Issue Editors Matthew A. Cohen and Maarten Delbeke

Prior to the advent of modern structural engineering, architects and builders considered proportional systems to be necessary tools for determining key dimensions of their works in terms of local units of measure. They also believed that proportional systems conferred upon their works a general condition of order that was integral to their notions of structural stability and beauty. As the conference devoted to this subject, held in Milan in 1951, evidenced, since the Middle Ages the phenomenon of proportional systems transformed and continued in various capacities as a complex framework of belief. On the sixtieth anniversary of that conference, in 2011 a conference at the University of Leiden looked anew at the history of proportional systems, and has in turn led to this special collection. The following papers explore proportional systems as design methods and modes of belief since Antiquity; current scholarly assumptions in light of the historiography of proportion; and the buildings themselves, using new tools and methods that increasingly replace preconception with precision.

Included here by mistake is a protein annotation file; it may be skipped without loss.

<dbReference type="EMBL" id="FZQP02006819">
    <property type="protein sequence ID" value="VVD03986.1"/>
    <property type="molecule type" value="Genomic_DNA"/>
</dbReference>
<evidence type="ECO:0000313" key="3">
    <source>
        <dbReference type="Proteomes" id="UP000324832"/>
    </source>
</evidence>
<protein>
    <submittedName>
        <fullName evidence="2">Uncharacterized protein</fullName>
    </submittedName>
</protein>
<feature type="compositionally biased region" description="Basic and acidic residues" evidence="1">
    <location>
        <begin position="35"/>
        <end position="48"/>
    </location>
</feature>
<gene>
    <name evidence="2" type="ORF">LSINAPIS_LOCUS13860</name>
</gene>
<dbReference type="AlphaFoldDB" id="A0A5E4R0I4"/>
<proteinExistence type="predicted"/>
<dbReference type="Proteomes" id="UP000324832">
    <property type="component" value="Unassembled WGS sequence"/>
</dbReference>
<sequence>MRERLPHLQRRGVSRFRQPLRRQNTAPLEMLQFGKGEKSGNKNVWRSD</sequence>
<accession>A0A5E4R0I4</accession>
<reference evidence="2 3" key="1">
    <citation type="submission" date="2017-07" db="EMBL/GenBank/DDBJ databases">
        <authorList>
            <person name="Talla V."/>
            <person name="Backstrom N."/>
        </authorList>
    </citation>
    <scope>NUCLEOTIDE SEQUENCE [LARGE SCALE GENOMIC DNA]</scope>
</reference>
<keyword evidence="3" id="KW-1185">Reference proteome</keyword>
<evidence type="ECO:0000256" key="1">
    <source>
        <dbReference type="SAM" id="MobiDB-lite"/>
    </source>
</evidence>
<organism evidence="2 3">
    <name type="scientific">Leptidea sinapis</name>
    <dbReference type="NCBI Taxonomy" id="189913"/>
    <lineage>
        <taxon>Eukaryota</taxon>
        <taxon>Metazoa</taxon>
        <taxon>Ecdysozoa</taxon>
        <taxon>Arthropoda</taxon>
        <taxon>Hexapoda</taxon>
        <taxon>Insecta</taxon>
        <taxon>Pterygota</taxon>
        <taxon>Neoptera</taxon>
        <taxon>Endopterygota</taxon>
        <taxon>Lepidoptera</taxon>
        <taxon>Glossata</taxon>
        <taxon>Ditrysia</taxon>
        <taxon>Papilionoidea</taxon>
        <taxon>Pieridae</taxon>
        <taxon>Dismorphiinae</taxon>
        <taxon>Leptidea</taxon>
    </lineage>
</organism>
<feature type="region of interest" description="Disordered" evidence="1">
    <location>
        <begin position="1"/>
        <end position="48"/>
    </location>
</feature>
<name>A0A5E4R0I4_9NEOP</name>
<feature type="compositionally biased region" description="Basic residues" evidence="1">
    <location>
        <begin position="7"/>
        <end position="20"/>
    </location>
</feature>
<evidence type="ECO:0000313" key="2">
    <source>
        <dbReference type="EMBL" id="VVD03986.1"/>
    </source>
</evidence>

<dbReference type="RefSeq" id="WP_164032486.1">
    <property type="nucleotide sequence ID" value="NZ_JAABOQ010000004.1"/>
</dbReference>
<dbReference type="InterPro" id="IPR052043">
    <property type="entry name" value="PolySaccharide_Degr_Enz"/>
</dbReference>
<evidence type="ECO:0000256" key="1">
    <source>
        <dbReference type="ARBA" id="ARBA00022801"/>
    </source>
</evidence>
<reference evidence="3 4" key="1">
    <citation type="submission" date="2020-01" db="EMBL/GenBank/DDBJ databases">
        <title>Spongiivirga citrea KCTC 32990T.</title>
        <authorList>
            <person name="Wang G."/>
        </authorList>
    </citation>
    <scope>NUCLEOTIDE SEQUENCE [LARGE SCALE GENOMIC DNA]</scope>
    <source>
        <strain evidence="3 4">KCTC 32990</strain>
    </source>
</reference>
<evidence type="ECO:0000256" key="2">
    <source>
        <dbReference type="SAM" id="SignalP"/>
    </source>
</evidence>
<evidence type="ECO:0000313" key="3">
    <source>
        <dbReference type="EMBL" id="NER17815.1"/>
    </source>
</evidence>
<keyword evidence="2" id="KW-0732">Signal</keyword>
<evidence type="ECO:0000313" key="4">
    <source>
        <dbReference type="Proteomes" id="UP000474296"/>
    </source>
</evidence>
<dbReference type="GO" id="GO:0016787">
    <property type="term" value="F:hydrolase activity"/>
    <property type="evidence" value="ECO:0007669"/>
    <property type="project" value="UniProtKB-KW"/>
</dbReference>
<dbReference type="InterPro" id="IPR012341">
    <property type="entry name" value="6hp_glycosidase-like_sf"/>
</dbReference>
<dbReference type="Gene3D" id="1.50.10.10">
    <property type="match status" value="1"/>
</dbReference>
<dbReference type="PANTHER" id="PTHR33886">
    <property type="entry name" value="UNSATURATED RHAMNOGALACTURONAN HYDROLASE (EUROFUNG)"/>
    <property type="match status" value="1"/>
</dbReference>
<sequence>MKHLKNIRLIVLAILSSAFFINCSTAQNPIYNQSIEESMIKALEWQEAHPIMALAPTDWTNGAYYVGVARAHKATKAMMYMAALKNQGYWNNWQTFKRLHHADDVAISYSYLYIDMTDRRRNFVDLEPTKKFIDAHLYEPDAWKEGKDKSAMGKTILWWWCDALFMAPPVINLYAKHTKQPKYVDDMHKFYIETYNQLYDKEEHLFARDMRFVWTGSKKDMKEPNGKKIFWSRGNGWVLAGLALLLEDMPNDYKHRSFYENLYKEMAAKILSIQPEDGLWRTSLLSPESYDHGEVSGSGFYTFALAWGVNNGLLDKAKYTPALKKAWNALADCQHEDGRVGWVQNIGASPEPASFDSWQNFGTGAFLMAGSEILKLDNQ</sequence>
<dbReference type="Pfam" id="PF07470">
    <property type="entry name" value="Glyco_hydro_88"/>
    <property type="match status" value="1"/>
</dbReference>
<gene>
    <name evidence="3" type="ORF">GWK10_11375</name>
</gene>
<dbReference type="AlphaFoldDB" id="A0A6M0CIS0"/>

Research Article

Position Paper



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